Life is a struggle. Life is filled with pain and disappointment and sometimes tragedy. On that level life is a fight. But every day does not need to be a fight nor can every problem be ignored or lashed out at.
Sometimes, just as in the ring, you need to slip the punches, not take them flush. Sometimes you need to retreat to get your equilibrium back. Sometimes you need to recognize where you are weak to become strong.
Mayweather has been in self-imposed exile from the one thing he has full control of – his ability to box – for nearly a year and a half. That is a waste of talent and earning power.
It is a result of personal choice and personal problems, some of which have him looking at possibly ending up in jail - which is not where he belongs or where he will best serve himself, his family or society.
Yet if he doesn’t wake up and learn to respect his enemy – which at the moment is the way he too often conducts his life outside the ring – he will end up someplace he should not be.
When a judge exercises his legal right to deny your request, whether you think it fair or not, the answer is not to act like a child and refuse to show up, as if you’re entitled to do whatever you want. As in boxing, the rules apply even to the most talented among us some times and this is one of those times.
Pacquiao’s defamation suit is not like dealing with some business opportunity where everyone involved is willing to kiss your ass in hopes of making money off you. This was a judge saying “No, I will not postpone this deposition hearing. Attend and answer the questions or say you don’t recall but be there.’’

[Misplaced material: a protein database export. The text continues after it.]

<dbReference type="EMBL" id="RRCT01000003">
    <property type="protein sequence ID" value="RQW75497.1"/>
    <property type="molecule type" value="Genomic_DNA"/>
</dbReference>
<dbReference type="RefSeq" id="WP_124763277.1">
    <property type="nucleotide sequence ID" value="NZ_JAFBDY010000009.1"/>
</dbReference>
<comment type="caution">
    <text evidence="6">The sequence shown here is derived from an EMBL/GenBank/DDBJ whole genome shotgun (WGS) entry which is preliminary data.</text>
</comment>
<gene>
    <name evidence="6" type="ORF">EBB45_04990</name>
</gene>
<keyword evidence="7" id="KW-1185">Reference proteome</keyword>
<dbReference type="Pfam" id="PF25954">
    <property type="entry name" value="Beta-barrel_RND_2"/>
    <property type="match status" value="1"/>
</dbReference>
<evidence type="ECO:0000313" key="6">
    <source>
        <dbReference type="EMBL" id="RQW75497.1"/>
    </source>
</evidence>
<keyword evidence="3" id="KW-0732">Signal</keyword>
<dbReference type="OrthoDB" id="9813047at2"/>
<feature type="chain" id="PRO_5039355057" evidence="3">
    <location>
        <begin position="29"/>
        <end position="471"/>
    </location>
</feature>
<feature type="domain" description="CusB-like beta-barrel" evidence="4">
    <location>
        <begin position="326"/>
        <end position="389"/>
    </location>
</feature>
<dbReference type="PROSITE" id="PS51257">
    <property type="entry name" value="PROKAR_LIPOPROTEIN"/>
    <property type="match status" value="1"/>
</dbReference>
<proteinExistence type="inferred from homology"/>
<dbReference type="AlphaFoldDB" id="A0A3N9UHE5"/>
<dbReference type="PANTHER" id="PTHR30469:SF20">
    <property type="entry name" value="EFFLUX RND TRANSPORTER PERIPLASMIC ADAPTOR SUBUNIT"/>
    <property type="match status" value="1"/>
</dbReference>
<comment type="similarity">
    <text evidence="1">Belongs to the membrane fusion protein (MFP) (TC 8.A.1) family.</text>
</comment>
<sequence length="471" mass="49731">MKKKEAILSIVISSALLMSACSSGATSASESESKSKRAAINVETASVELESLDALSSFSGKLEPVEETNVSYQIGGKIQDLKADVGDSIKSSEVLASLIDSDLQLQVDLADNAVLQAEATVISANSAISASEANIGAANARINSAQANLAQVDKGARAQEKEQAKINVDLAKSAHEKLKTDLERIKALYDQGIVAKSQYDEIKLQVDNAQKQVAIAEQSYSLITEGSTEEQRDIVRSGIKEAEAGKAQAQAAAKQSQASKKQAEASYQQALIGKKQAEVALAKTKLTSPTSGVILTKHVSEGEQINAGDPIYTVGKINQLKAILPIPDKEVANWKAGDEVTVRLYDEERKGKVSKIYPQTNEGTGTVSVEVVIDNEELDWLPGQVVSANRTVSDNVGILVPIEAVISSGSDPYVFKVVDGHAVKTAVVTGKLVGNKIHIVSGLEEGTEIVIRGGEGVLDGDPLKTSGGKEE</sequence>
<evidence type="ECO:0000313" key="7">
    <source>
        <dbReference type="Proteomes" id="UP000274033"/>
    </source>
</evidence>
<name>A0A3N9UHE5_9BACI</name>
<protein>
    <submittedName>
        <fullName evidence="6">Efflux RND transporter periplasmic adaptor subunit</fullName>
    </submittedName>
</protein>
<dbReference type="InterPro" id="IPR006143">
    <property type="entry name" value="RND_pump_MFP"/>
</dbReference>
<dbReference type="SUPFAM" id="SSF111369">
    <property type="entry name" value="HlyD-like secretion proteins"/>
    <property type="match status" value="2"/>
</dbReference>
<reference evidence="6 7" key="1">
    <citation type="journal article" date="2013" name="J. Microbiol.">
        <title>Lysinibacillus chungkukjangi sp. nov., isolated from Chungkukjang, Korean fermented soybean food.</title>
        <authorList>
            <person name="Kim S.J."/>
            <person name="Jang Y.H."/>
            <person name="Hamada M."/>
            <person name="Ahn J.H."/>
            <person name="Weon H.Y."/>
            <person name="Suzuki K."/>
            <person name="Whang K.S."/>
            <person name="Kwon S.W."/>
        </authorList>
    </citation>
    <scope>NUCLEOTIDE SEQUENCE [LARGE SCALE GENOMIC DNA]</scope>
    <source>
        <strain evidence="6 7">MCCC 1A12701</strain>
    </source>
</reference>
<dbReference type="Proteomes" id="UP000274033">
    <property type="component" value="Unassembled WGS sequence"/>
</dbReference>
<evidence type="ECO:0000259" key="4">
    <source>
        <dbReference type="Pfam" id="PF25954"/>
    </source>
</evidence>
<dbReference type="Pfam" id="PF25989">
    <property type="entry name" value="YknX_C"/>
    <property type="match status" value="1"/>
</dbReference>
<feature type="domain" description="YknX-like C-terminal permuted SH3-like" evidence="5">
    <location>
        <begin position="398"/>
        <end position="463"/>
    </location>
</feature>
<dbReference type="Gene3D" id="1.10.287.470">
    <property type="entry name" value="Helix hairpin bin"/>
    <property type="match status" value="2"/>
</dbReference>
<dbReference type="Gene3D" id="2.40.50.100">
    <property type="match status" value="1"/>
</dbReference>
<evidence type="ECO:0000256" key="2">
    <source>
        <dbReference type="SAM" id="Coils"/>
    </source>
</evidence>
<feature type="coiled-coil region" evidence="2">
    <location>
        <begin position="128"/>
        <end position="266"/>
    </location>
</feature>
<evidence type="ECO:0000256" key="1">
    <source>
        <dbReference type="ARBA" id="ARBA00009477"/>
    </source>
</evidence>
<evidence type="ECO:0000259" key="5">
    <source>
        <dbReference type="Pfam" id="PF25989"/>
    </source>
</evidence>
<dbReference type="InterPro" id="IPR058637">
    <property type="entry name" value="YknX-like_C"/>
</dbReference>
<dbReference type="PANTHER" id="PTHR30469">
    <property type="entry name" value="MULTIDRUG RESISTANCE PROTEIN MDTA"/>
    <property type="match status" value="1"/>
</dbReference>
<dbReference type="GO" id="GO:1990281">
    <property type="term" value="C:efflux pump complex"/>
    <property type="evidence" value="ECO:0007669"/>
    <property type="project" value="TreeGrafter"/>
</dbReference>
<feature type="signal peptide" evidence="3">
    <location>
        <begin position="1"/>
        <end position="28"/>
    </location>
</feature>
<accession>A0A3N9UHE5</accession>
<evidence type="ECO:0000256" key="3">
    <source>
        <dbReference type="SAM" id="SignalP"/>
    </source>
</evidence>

Naturally, Petrocelli has gone on a PR campaign, claiming “he is just dodging his deposition because he’s afraid to testify.’’
He may be but what’s more likely is he simply didn’t like being told what to do and figured he’d defy authority because the rules don’t apply to Money Mayweather. Well, as Mike Tyson and Rep. Anthony Weiner and Bernie Madoff and the Catholic Church and an endless parade of people who thought they had become bullet proof because they were wealthy or talented or smart or revered found out, just when you least think the rules apply to you any more someone comes along and shows you they do.
Often it takes a while and many times innocent people get hurt along the way but eventually, if you keep treating your daily life as if it’s a fight or a reality show someone takes you down. Usually it’s yourself, which is the saddest part of what’s been going on with Floyd Mayweather, Jr. for some time.